Conservation of world’s forests key to planet’s survival

With only two months to go before a new climate deal is negotiated in Copenhagen, The Forests Dialogue calls on industrialized nations to ensure robust financial commitments for conservation and sustainable management of forests and on tropical countries to ensure that these new financial streams are fairly shared with forest dependant communities.

Planted forest, Viet Nam

This is one of the main recommendations published by The Forests Dialogue (TFD) in “Investing in REDD-plus” which is launched today and which reflects unique consensus amongst forest stakeholders across business, environmental and scientific sectors and from indigenous peoples and forest-based communities, who met in a stream of intensive dialogues this year.

“Consensus amongst disparate stakeholders in the forest sector is rare,” says Stewart Maginnis, Head of the Forest Programme of the International Union for Conservation of Nature (IUCN). “Today’s recommendations provide a timely roadmap for the financing of forest-related CO2 emission strategies and show that REDD-plus can combat climate change in a cost-effective way while generating crucial, additional benefits for indigenous peoples, local communities and biodiversity.”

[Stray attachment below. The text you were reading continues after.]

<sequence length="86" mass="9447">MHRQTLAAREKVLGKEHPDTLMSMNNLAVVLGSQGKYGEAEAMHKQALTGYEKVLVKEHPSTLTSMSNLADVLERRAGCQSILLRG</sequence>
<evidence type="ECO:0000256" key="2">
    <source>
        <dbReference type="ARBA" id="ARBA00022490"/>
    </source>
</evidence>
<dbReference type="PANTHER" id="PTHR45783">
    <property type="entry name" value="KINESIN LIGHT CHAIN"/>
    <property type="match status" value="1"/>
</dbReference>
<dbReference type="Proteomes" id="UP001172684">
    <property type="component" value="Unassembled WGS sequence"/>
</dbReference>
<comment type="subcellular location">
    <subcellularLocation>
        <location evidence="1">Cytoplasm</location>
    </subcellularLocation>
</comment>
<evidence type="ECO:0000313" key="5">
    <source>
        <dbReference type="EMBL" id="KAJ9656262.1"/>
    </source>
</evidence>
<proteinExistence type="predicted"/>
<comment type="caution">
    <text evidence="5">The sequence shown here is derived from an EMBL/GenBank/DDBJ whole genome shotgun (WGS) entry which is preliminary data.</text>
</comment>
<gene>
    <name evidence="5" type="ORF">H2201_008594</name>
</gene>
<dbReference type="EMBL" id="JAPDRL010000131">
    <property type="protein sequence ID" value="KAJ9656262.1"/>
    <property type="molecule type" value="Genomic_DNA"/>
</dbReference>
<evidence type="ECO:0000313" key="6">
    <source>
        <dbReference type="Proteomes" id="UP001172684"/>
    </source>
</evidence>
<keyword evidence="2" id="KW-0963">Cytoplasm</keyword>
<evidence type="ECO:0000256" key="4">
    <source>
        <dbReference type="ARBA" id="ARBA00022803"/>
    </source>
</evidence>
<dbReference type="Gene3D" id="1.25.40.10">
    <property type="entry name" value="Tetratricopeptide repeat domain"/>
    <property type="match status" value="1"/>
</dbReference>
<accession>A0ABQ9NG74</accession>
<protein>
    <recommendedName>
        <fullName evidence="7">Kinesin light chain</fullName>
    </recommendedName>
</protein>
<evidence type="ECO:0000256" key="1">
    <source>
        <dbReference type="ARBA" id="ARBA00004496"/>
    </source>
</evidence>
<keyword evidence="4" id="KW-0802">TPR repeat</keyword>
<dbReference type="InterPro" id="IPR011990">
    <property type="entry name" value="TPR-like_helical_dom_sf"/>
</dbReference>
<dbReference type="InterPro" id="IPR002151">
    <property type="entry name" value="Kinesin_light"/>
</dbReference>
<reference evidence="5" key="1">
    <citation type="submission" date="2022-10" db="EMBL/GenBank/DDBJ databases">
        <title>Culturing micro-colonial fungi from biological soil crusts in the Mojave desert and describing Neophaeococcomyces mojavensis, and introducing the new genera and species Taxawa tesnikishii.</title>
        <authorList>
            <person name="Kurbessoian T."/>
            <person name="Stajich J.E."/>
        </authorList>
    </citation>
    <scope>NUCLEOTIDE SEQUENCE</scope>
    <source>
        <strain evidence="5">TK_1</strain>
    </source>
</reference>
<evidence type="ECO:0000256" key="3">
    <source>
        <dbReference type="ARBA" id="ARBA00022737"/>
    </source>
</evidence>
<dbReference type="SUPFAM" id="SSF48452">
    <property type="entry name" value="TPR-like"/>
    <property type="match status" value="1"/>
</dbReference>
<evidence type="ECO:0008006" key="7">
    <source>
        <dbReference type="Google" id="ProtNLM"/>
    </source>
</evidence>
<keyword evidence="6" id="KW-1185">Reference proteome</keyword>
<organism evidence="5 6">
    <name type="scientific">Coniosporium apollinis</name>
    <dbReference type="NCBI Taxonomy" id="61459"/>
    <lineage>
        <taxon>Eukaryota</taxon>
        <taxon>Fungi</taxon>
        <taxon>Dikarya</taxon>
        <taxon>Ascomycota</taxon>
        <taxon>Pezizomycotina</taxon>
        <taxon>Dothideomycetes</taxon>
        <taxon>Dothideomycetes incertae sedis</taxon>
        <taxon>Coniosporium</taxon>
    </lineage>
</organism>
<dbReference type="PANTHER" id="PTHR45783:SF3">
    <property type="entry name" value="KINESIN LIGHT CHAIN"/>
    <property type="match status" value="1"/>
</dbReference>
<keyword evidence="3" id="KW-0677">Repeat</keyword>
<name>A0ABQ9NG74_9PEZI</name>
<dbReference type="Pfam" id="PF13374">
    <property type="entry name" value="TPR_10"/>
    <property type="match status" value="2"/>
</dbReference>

REDD-plus should be designed as a performance-based mechanism that achieves real CO2 emission reductions by reducing deforestation and degradation, and through conservation, sustainable forest management and the enhancement of carbon stocks. A phased approach will enable REDD-plus to address the drivers of deforestation according to country-specific circumstances.

“REDD-plus activities in different phases should not only be assessed on changes in carbon stocks but also against social, environmental and financial indicators,” says Roberto Smeraldi, Director of Amigos da Terra – Amazonia Brasileira.

Each phase of REDD-plus should be funded through a portfolio of financial resources that make optimal and coordinated use of both markets and funds, as well as other sources of finance.